Bruce says he and Brown write the same way now as they did back in the ‘60s, sometimes with Brown presenting a complete idea and others with the two of them working together in the studio or writing room. The songs on Silver Rails, however, are a little more earthbound than the trippy fare Brown was prone to back in the day. “We’re all a little bit older than we were then, that’s for sure,” Bruce says. “I think his words were great in the ‘60s; they really reflected the sort of abstract feelings that were around at the time. They really echoed what was around in the minds of young people. “I think this must be about the longest songwriting partnership, at least in (England), that’s still working. I don’t know if Jagger and Richards are still writing songs, but we are.”

Working with Brown, of course, can’t help but hearken back to the Cream days and Bruce’s feelings about the trio’s enduring legacy – a heavy footprint for a group that released just four albums over the course of less than three years. “There was a freeing of peoples kind of consciousness back then,” he notes. “I think Ginger (Baker) and myself brought the free jazz influence to rock and Eric (Clapton) certainly brought the blues – not that there hadn’t been other people doing things like that, but I think we were the first band that got a lot of attention for doing it.”

What Cream accomplished, of course, was showing an audience that the two forms had plenty in common. “Let’s just take Ornette Coleman as an example; there’s a lot of blues influences in there, really as there is in all really great jazz,” Bruce explains. “I think that’s at the basis of it. I think in a way I was trying to kind of forget this language that I thought would apply to all kinds of music, folk music from all over the world. They’re all expressing similar ideas and using similar scales to express it.

Cream has reunited periodically over the years – for its 1993 Rock and Roll Hall of Fame induction, for concerts during 2005 in London and New York City and almost at the 2007 tribute to Atlantic Records’ founder Ahmet Ertegun back in London that Led Zeppelin famously headlined. Around that time Bruce declared that “Cream is over,” though he has mixed feelings about whether the group could have been held together back in 1969.

“I often think we could have not been so badly managed and so kind of used up,” he says. “We were never really given a chance to catch our breath and certainly never really given a chance to write together. I think if that had happened we might well have stayed together a little longer – that and if the manager had been a little less greedy and had said, ‘Why don’t you take six months off and just go somewhere and write some stuff and come up with some new ideas.’ Then maybe it wouldn’t have gotten stale. On the other hand, I feel that we had more or less said what we had to say as a band. I think a lot of bands stay together and maybe it’s not such a great thing. Not everybody’s Duke Ellington.”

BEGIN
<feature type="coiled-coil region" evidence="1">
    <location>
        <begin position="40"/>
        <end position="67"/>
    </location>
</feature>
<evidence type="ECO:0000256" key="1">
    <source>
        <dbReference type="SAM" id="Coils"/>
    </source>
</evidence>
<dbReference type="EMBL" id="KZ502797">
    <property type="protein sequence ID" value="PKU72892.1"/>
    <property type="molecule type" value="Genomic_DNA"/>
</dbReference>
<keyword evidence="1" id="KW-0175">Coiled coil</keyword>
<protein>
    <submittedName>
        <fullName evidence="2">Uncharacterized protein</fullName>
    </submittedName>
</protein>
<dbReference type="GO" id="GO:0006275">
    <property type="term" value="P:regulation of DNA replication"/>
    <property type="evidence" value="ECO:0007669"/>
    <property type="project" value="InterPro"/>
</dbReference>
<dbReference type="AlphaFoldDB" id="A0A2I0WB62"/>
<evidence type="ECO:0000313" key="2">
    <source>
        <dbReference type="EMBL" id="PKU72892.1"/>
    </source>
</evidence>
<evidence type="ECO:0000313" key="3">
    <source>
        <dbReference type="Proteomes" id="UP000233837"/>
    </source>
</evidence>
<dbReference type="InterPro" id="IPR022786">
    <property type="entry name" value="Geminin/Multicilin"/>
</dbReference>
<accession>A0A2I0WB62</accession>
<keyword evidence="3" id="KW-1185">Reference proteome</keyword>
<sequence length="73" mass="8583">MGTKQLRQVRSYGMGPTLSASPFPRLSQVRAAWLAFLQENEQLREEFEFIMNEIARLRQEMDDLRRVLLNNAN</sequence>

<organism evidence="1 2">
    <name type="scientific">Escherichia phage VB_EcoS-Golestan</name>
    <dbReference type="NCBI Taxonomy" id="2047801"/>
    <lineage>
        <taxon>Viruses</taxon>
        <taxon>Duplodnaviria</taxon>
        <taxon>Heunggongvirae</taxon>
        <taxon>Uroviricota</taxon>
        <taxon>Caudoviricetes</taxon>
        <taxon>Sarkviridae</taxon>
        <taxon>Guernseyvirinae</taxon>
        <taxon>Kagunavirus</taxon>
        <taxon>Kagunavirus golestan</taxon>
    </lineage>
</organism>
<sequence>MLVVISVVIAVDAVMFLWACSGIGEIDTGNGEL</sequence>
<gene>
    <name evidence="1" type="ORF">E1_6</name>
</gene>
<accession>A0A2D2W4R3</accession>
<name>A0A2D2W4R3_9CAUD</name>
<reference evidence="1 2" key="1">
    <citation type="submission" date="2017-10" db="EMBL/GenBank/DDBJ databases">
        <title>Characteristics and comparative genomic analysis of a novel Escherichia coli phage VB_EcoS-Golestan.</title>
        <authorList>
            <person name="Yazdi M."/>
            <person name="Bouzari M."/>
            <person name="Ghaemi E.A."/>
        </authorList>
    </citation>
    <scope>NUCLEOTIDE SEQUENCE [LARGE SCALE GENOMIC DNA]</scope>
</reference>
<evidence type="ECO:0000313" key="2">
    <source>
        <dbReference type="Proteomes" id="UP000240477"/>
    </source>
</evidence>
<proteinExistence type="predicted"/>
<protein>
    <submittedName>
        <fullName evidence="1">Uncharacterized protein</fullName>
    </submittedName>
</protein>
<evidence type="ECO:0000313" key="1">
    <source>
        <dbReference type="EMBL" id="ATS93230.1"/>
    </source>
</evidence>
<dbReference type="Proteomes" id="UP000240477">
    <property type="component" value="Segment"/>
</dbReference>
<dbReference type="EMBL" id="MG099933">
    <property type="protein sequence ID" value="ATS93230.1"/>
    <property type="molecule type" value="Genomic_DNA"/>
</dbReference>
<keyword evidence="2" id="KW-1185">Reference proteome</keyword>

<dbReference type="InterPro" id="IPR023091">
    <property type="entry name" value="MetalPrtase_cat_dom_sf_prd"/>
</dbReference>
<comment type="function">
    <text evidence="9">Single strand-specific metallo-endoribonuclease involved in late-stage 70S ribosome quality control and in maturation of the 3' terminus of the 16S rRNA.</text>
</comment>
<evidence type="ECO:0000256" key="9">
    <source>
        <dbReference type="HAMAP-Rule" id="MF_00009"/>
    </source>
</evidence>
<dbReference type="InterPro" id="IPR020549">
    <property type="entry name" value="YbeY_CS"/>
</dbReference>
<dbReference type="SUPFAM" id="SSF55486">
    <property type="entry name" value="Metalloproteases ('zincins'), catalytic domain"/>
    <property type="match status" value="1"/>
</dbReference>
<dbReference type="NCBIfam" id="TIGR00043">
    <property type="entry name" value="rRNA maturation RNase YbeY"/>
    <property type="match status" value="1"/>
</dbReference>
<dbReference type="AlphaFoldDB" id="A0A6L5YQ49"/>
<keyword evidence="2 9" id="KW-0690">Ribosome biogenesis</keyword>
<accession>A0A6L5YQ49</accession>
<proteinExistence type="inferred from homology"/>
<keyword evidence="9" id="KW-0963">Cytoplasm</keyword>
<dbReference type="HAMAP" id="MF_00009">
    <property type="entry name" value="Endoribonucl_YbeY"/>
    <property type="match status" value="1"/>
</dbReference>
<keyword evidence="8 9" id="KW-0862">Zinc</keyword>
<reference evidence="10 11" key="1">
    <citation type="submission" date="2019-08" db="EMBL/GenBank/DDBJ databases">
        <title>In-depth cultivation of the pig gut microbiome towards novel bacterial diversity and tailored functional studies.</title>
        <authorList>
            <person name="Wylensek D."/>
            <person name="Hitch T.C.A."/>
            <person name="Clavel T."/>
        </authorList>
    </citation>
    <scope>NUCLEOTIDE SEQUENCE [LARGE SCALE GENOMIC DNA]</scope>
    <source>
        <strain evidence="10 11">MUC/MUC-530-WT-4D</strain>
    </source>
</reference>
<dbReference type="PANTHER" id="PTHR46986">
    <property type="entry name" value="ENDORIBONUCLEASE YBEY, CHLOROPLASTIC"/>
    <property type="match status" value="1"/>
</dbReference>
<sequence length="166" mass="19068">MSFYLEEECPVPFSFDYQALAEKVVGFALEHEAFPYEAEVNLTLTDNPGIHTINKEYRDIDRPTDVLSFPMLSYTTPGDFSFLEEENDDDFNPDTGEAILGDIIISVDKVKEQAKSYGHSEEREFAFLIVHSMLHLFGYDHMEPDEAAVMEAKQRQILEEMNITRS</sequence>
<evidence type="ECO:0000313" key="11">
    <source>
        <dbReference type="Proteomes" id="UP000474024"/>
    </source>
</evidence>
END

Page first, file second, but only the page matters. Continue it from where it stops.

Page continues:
Post-Silver Rails, Bruce is contemplating his next moves, which includes a hoped-for second album with Spectrum Road. He’s been summering at his vacation home in Majorca, with intentions of making sure it won’t be another decade before his next album comes out. “I’ve already got a couple of songs, so hopefully it will be just as easy and natural as (Silver Rails) was,” Bruce says.

Comments on Jack Bruce: Still going strong at 71

  1. William Wood says:

    Thanks Gary for a great interview.I am a big fan of jack Bruce and cut my teeth on him when I was first learning how to play bass in 1971.He is a living legend in my opinion.
    Thank you.

  2. It’s so uplifting to see and hear Mr.Bruce and marvel at his energy at this point in time . He is an icon for you bassists ,and my appreciation was forged at Cream farewell show in Dallas 1968. As a guitarist expecting to focus on Mr. Clapton and all he brought , I was gobsmacked at Jack’s energetic performance, quickly shuffling my admiration for the 3 of them, equally . Best band ever , pound for pound . Cheers .

  3. David Stoltz says:

    What a wonderful interview…..gracious and inspiring by the Real Deal.I am so happy for Jack….enjoying his life and family and sounding great and happy! I am thrilled to know him …..an awesome personality and one of a kind artist. Bless him!!!

  4. Howard Johnston says:

    I agree with the guys above. Jack’s music is so unique and tirelessly inventive. It is hard to categorise him and we shouldn’t. He has done so much stuff over the years via almost every known musical genre. Just amazing.

  5. Edward Lapple says:

    This was an excellent interview. If you haven’t seen and heard it, check out Jack with Rory Gallagher, doing “Politician.” It’s an encore and I don’t believe that Rory had played it before. Jack hums the melody to him backstage as they are going on and the interaction between the two, during the solo, especially Bruce’s facial expressions are unforgettable.